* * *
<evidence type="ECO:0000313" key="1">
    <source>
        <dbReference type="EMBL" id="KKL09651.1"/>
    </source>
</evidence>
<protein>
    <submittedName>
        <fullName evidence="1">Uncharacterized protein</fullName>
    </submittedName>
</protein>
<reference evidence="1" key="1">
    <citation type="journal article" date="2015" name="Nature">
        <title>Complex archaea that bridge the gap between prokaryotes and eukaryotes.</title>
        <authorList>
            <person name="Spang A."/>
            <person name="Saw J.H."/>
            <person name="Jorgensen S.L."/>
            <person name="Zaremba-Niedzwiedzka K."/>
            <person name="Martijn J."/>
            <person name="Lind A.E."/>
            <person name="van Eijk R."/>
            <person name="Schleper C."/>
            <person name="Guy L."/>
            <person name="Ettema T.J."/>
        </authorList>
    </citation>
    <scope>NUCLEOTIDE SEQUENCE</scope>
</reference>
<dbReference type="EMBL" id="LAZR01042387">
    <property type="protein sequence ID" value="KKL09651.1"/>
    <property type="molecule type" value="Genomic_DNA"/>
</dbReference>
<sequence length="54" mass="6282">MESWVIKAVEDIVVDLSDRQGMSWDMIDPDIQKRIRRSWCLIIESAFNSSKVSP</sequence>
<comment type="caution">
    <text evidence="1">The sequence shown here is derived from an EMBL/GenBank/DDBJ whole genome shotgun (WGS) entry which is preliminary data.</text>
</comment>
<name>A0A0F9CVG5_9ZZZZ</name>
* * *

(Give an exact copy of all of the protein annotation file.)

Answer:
<evidence type="ECO:0000313" key="1">
    <source>
        <dbReference type="EMBL" id="KKL09651.1"/>
    </source>
</evidence>
<protein>
    <submittedName>
        <fullName evidence="1">Uncharacterized protein</fullName>
    </submittedName>
</protein>
<reference evidence="1" key="1">
    <citation type="journal article" date="2015" name="Nature">
        <title>Complex archaea that bridge the gap between prokaryotes and eukaryotes.</title>
        <authorList>
            <person name="Spang A."/>
            <person name="Saw J.H."/>
            <person name="Jorgensen S.L."/>
            <person name="Zaremba-Niedzwiedzka K."/>
            <person name="Martijn J."/>
            <person name="Lind A.E."/>
            <person name="van Eijk R."/>
            <person name="Schleper C."/>
            <person name="Guy L."/>
            <person name="Ettema T.J."/>
        </authorList>
    </citation>
    <scope>NUCLEOTIDE SEQUENCE</scope>
</reference>
<dbReference type="EMBL" id="LAZR01042387">
    <property type="protein sequence ID" value="KKL09651.1"/>
    <property type="molecule type" value="Genomic_DNA"/>
</dbReference>
<sequence length="54" mass="6282">MESWVIKAVEDIVVDLSDRQGMSWDMIDPDIQKRIRRSWCLIIESAFNSSKVSP</sequence>
<comment type="caution">
    <text evidence="1">The sequence shown here is derived from an EMBL/GenBank/DDBJ whole genome shotgun (WGS) entry which is preliminary data.</text>
</comment>
<name>A0A0F9CVG5_9ZZZZ</name>